Self-Harm and Feeling Lonely: A Cycle of Self-Injury
Self-harm and feeling lonely create a cycle that perpetuates self-injury. Self-harm itself is an isolating act. It has a way of both causing feelings of loneliness and of reinforcing them. This is one of the reasons self-harm can go on as long as it does, sometimes even for decades: it keeps itself hidden away.
How Feeling Lonely Can Lead to Self-Harm
Feeling lonely might cause you to self-harm. If you are resorting to self-harm, chances are you are faced with a problem or set of problems that, for whatever reason, you feel you cannot share with your friends or family -- at least, that is how you may have felt when you first turned to self-harm. Self-harm presents itself as a solution when no other solution seems to exist.
Feeling alone in dealing with your problems and unable to reach out to others gives self-harm a prime window in which to take advantage of your vulnerability. In this way, self-harm is borne of feeling lonely.
How Self-Harm Can Make Feelings of Loneliness Worse
Self-harm makes you feel lonely because it demands that you hide an important part of yourself and of your life from others, including those who are closest to you. It wants to be kept secret. It wants to live in unseen corners, controlling you with the threat of exposure.
Being open about self-harm is hard. For one, you risk having it taken away from you by concerned outside forces. Second, there is a lot of cultural baggage attached to it that may elicit feelings of shame and embarrassment. Third, by opening yourself up to the world in this way, you run the risk of being completely misunderstood. The people whose opinion you care about the most may not understand self-harm in the way that you do and may approach it with judgment or unhelpful platitudes that miss the point entirely, and in a way that is more painful to bear than even the shame and embarrassment of social taboo ("The Stigma of Self-Injury").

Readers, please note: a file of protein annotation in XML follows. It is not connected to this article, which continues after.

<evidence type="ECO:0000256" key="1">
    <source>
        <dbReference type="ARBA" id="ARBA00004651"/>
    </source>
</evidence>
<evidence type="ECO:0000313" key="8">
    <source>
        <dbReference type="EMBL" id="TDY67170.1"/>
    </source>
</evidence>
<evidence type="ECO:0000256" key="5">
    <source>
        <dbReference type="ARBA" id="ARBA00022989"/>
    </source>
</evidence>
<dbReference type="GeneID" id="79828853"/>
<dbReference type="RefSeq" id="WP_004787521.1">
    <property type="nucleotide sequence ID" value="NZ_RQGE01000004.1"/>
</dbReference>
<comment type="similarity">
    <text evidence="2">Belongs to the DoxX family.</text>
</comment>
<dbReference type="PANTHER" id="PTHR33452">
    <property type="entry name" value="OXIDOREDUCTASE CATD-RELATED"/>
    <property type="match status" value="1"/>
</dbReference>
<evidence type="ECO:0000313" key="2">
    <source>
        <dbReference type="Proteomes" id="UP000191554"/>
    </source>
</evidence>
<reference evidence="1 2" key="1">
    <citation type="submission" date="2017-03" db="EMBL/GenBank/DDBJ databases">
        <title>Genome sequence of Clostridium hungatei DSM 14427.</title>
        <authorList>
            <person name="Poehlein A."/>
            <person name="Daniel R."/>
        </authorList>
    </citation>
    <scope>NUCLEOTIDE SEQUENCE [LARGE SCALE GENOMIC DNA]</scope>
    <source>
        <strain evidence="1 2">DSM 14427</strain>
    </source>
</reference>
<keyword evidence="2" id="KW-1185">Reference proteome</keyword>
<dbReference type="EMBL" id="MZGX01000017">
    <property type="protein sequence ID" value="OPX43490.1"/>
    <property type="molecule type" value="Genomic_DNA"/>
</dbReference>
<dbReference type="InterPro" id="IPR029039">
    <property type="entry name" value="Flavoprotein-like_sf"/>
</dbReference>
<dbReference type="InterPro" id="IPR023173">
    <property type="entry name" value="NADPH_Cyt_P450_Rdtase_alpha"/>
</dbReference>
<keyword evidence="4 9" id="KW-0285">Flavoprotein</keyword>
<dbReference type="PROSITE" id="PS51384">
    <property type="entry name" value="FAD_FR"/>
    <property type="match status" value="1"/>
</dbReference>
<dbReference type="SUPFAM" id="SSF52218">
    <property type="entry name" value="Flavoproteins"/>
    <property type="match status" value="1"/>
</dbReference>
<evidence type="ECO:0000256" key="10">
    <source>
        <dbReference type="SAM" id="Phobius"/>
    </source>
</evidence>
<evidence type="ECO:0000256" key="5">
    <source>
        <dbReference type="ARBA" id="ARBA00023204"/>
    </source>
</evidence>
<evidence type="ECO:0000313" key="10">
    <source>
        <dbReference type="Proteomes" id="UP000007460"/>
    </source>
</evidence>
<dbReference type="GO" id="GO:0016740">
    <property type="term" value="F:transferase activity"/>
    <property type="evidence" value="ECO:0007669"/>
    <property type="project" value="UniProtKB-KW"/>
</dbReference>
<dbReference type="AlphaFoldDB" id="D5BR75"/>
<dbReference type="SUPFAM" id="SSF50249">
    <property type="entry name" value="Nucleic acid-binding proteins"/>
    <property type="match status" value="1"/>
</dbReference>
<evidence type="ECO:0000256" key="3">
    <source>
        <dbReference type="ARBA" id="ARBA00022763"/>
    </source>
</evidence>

Self-harm manipulates all these fears of exposure to keep you at a safe distance from everyone around you, thus ensuring that it is never found out and that your feelings of loneliness due to self-harm increase.
How Self-Harm Tricks You Into Staying Lonely
So first, self-harm pretends it is the only way to deal with the pain of feeling lonely. Then, self-harm makes your loneliness worse by isolating you from others. Finally, left alone with only the self-harm that isolated you, it can start to feel like the only meaningful relationship you have in your life.
In other words, self-harm takes away everything in your life except for itself, tricking you into keeping it around out of fear of ending up completely alone without even self-harm to dull the loneliness.
Basically, self-harm is a trap.
The sooner you can recognize that self-harm feeds off you feeling lonely, the sooner you can gather the confidence to leave it behind and create more meaningful relationships with others as well as with yourself.
Chang, K. (2018, September 19). Self-Harm and Feeling Lonely: A Cycle of Self-Injury, HealthyPlace. Retrieved on 2020, August 8 from https://www.healthyplace.com/blogs/speakingoutaboutselfinjury/2018/9/self-harm-and-feeling-lonely-a-cycle-of-self-injury